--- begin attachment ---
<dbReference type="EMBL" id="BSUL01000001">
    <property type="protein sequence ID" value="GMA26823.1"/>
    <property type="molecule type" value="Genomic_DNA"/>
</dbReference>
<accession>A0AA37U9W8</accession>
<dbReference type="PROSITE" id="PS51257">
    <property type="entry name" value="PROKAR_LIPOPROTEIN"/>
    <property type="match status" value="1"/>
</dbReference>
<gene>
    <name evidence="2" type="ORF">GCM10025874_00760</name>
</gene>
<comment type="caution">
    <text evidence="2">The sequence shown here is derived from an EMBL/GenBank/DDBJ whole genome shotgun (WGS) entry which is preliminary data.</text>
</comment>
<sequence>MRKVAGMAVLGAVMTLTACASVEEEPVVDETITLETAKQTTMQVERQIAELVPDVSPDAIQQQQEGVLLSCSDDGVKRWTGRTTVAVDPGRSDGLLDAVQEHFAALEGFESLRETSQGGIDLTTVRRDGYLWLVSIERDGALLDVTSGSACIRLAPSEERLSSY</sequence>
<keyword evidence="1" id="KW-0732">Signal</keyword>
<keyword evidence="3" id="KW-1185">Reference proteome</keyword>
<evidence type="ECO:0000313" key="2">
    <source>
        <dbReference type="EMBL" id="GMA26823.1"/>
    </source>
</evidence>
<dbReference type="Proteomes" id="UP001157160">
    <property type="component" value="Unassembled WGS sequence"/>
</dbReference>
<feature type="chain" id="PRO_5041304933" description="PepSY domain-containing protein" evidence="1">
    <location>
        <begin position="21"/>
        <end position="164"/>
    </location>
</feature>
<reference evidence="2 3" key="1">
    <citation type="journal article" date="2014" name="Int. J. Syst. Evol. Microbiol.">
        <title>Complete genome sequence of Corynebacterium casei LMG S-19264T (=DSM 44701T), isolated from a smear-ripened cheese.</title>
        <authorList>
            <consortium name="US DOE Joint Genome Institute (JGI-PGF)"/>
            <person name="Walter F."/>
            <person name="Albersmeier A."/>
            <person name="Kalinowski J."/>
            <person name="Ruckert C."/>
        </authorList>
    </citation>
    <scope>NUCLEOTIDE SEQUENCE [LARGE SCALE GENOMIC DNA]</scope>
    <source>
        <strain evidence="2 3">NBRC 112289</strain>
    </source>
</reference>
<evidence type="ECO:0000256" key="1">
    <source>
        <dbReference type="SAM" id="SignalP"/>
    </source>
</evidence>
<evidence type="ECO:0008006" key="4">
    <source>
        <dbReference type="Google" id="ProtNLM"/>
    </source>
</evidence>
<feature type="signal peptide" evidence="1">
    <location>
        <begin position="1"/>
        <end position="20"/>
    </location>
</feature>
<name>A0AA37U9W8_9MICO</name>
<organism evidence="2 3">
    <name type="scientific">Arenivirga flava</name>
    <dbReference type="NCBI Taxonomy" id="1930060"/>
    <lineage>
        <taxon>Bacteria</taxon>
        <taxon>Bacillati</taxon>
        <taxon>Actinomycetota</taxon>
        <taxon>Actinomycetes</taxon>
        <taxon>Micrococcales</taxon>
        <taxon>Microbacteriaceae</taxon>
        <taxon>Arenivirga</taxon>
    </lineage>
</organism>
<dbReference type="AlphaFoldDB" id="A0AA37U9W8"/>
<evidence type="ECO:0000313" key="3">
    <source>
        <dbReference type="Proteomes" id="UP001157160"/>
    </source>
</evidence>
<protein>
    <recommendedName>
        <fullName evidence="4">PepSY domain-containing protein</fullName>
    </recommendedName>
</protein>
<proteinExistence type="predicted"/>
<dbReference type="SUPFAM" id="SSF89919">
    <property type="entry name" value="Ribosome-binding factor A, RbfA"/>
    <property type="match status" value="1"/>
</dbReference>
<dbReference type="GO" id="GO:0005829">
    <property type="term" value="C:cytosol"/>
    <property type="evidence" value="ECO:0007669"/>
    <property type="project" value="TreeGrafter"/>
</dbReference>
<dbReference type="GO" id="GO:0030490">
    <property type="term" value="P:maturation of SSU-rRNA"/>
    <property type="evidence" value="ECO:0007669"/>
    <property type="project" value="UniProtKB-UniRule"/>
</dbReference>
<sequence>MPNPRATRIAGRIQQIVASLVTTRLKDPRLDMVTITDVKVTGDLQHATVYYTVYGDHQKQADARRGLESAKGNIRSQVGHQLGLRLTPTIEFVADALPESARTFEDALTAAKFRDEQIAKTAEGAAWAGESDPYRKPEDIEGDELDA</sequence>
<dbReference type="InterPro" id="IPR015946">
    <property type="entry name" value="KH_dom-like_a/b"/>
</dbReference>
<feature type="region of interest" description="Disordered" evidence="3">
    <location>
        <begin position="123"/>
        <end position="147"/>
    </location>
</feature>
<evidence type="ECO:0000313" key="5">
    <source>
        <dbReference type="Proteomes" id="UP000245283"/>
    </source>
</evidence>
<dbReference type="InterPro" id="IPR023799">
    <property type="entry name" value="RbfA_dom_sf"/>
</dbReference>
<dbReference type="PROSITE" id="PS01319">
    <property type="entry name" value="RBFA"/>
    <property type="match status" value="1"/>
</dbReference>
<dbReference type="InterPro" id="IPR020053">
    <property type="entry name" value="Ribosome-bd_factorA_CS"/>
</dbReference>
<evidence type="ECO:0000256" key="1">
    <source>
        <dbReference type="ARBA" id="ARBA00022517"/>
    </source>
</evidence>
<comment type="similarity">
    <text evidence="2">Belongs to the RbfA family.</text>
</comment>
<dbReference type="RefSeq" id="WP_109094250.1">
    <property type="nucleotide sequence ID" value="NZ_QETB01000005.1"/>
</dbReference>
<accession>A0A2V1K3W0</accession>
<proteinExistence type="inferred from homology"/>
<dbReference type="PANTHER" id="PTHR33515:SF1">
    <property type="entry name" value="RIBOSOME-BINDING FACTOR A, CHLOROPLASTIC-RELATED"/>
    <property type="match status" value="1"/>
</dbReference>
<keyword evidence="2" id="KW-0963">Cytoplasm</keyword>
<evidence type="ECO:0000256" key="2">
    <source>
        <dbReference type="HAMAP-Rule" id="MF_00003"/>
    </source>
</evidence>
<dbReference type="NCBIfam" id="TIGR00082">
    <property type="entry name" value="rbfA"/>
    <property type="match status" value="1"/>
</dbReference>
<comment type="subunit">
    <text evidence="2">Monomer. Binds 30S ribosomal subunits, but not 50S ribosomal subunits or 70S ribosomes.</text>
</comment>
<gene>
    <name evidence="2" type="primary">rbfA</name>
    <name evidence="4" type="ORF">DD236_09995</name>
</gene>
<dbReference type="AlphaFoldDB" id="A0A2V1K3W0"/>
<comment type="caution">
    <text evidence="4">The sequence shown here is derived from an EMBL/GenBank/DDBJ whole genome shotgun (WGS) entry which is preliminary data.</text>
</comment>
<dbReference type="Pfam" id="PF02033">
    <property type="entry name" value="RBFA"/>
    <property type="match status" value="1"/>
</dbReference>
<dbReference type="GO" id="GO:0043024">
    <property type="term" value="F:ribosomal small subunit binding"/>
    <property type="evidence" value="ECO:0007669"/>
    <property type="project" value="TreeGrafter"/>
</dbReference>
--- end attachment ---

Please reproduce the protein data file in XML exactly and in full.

<dbReference type="EMBL" id="BSUL01000001">
    <property type="protein sequence ID" value="GMA26823.1"/>
    <property type="molecule type" value="Genomic_DNA"/>
</dbReference>
<accession>A0AA37U9W8</accession>
<dbReference type="PROSITE" id="PS51257">
    <property type="entry name" value="PROKAR_LIPOPROTEIN"/>
    <property type="match status" value="1"/>
</dbReference>
<gene>
    <name evidence="2" type="ORF">GCM10025874_00760</name>
</gene>
<comment type="caution">
    <text evidence="2">The sequence shown here is derived from an EMBL/GenBank/DDBJ whole genome shotgun (WGS) entry which is preliminary data.</text>
</comment>
<sequence>MRKVAGMAVLGAVMTLTACASVEEEPVVDETITLETAKQTTMQVERQIAELVPDVSPDAIQQQQEGVLLSCSDDGVKRWTGRTTVAVDPGRSDGLLDAVQEHFAALEGFESLRETSQGGIDLTTVRRDGYLWLVSIERDGALLDVTSGSACIRLAPSEERLSSY</sequence>
<keyword evidence="1" id="KW-0732">Signal</keyword>
<keyword evidence="3" id="KW-1185">Reference proteome</keyword>
<evidence type="ECO:0000313" key="2">
    <source>
        <dbReference type="EMBL" id="GMA26823.1"/>
    </source>
</evidence>
<dbReference type="Proteomes" id="UP001157160">
    <property type="component" value="Unassembled WGS sequence"/>
</dbReference>
<feature type="chain" id="PRO_5041304933" description="PepSY domain-containing protein" evidence="1">
    <location>
        <begin position="21"/>
        <end position="164"/>
    </location>
</feature>
<reference evidence="2 3" key="1">
    <citation type="journal article" date="2014" name="Int. J. Syst. Evol. Microbiol.">
        <title>Complete genome sequence of Corynebacterium casei LMG S-19264T (=DSM 44701T), isolated from a smear-ripened cheese.</title>
        <authorList>
            <consortium name="US DOE Joint Genome Institute (JGI-PGF)"/>
            <person name="Walter F."/>
            <person name="Albersmeier A."/>
            <person name="Kalinowski J."/>
            <person name="Ruckert C."/>
        </authorList>
    </citation>
    <scope>NUCLEOTIDE SEQUENCE [LARGE SCALE GENOMIC DNA]</scope>
    <source>
        <strain evidence="2 3">NBRC 112289</strain>
    </source>
</reference>
<evidence type="ECO:0000256" key="1">
    <source>
        <dbReference type="SAM" id="SignalP"/>
    </source>
</evidence>
<evidence type="ECO:0008006" key="4">
    <source>
        <dbReference type="Google" id="ProtNLM"/>
    </source>
</evidence>
<feature type="signal peptide" evidence="1">
    <location>
        <begin position="1"/>
        <end position="20"/>
    </location>
</feature>
<name>A0AA37U9W8_9MICO</name>
<organism evidence="2 3">
    <name type="scientific">Arenivirga flava</name>
    <dbReference type="NCBI Taxonomy" id="1930060"/>
    <lineage>
        <taxon>Bacteria</taxon>
        <taxon>Bacillati</taxon>
        <taxon>Actinomycetota</taxon>
        <taxon>Actinomycetes</taxon>
        <taxon>Micrococcales</taxon>
        <taxon>Microbacteriaceae</taxon>
        <taxon>Arenivirga</taxon>
    </lineage>
</organism>
<dbReference type="AlphaFoldDB" id="A0AA37U9W8"/>
<evidence type="ECO:0000313" key="3">
    <source>
        <dbReference type="Proteomes" id="UP001157160"/>
    </source>
</evidence>
<protein>
    <recommendedName>
        <fullName evidence="4">PepSY domain-containing protein</fullName>
    </recommendedName>
</protein>
<proteinExistence type="predicted"/>
<dbReference type="SUPFAM" id="SSF89919">
    <property type="entry name" value="Ribosome-binding factor A, RbfA"/>
    <property type="match status" value="1"/>
</dbReference>
<dbReference type="GO" id="GO:0005829">
    <property type="term" value="C:cytosol"/>
    <property type="evidence" value="ECO:0007669"/>
    <property type="project" value="TreeGrafter"/>
</dbReference>
<dbReference type="GO" id="GO:0030490">
    <property type="term" value="P:maturation of SSU-rRNA"/>
    <property type="evidence" value="ECO:0007669"/>
    <property type="project" value="UniProtKB-UniRule"/>
</dbReference>
<sequence>MPNPRATRIAGRIQQIVASLVTTRLKDPRLDMVTITDVKVTGDLQHATVYYTVYGDHQKQADARRGLESAKGNIRSQVGHQLGLRLTPTIEFVADALPESARTFEDALTAAKFRDEQIAKTAEGAAWAGESDPYRKPEDIEGDELDA</sequence>
<dbReference type="InterPro" id="IPR015946">
    <property type="entry name" value="KH_dom-like_a/b"/>
</dbReference>
<feature type="region of interest" description="Disordered" evidence="3">
    <location>
        <begin position="123"/>
        <end position="147"/>
    </location>
</feature>
<evidence type="ECO:0000313" key="5">
    <source>
        <dbReference type="Proteomes" id="UP000245283"/>
    </source>
</evidence>
<dbReference type="InterPro" id="IPR023799">
    <property type="entry name" value="RbfA_dom_sf"/>
</dbReference>
<dbReference type="PROSITE" id="PS01319">
    <property type="entry name" value="RBFA"/>
    <property type="match status" value="1"/>
</dbReference>
<dbReference type="InterPro" id="IPR020053">
    <property type="entry name" value="Ribosome-bd_factorA_CS"/>
</dbReference>
<evidence type="ECO:0000256" key="1">
    <source>
        <dbReference type="ARBA" id="ARBA00022517"/>
    </source>
</evidence>
<comment type="similarity">
    <text evidence="2">Belongs to the RbfA family.</text>
</comment>
<dbReference type="RefSeq" id="WP_109094250.1">
    <property type="nucleotide sequence ID" value="NZ_QETB01000005.1"/>
</dbReference>
<accession>A0A2V1K3W0</accession>
<proteinExistence type="inferred from homology"/>
<dbReference type="PANTHER" id="PTHR33515:SF1">
    <property type="entry name" value="RIBOSOME-BINDING FACTOR A, CHLOROPLASTIC-RELATED"/>
    <property type="match status" value="1"/>
</dbReference>
<keyword evidence="2" id="KW-0963">Cytoplasm</keyword>
<evidence type="ECO:0000256" key="2">
    <source>
        <dbReference type="HAMAP-Rule" id="MF_00003"/>
    </source>
</evidence>
<dbReference type="NCBIfam" id="TIGR00082">
    <property type="entry name" value="rbfA"/>
    <property type="match status" value="1"/>
</dbReference>
<comment type="subunit">
    <text evidence="2">Monomer. Binds 30S ribosomal subunits, but not 50S ribosomal subunits or 70S ribosomes.</text>
</comment>
<gene>
    <name evidence="2" type="primary">rbfA</name>
    <name evidence="4" type="ORF">DD236_09995</name>
</gene>
<dbReference type="AlphaFoldDB" id="A0A2V1K3W0"/>
<comment type="caution">
    <text evidence="4">The sequence shown here is derived from an EMBL/GenBank/DDBJ whole genome shotgun (WGS) entry which is preliminary data.</text>
</comment>
<dbReference type="Pfam" id="PF02033">
    <property type="entry name" value="RBFA"/>
    <property type="match status" value="1"/>
</dbReference>
<dbReference type="GO" id="GO:0043024">
    <property type="term" value="F:ribosomal small subunit binding"/>
    <property type="evidence" value="ECO:0007669"/>
    <property type="project" value="TreeGrafter"/>
</dbReference>